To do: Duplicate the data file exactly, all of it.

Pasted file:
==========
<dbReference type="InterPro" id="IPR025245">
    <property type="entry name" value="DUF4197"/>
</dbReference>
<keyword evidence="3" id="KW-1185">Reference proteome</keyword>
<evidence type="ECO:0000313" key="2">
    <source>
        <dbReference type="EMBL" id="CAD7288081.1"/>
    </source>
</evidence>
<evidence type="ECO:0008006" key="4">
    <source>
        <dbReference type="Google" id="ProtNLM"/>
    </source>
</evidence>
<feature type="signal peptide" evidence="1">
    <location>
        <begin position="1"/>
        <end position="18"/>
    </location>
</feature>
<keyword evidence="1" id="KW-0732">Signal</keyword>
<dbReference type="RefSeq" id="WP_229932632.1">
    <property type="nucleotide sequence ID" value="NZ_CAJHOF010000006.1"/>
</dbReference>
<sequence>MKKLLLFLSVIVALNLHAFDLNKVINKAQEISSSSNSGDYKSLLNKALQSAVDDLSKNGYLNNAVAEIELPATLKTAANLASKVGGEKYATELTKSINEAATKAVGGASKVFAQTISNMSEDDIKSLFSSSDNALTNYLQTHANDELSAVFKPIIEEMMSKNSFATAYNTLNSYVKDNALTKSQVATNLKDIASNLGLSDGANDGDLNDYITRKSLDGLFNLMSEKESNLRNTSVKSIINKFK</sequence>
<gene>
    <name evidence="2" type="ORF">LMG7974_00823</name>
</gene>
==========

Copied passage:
<dbReference type="InterPro" id="IPR025245">
    <property type="entry name" value="DUF4197"/>
</dbReference>
<keyword evidence="3" id="KW-1185">Reference proteome</keyword>
<evidence type="ECO:0000313" key="2">
    <source>
        <dbReference type="EMBL" id="CAD7288081.1"/>
    </source>
</evidence>
<evidence type="ECO:0008006" key="4">
    <source>
        <dbReference type="Google" id="ProtNLM"/>
    </source>
</evidence>
<feature type="signal peptide" evidence="1">
    <location>
        <begin position="1"/>
        <end position="18"/>
    </location>
</feature>
<keyword evidence="1" id="KW-0732">Signal</keyword>
<dbReference type="RefSeq" id="WP_229932632.1">
    <property type="nucleotide sequence ID" value="NZ_CAJHOF010000006.1"/>
</dbReference>
<sequence>MKKLLLFLSVIVALNLHAFDLNKVINKAQEISSSSNSGDYKSLLNKALQSAVDDLSKNGYLNNAVAEIELPATLKTAANLASKVGGEKYATELTKSINEAATKAVGGASKVFAQTISNMSEDDIKSLFSSSDNALTNYLQTHANDELSAVFKPIIEEMMSKNSFATAYNTLNSYVKDNALTKSQVATNLKDIASNLGLSDGANDGDLNDYITRKSLDGLFNLMSEKESNLRNTSVKSIINKFK</sequence>
<gene>
    <name evidence="2" type="ORF">LMG7974_00823</name>
</gene>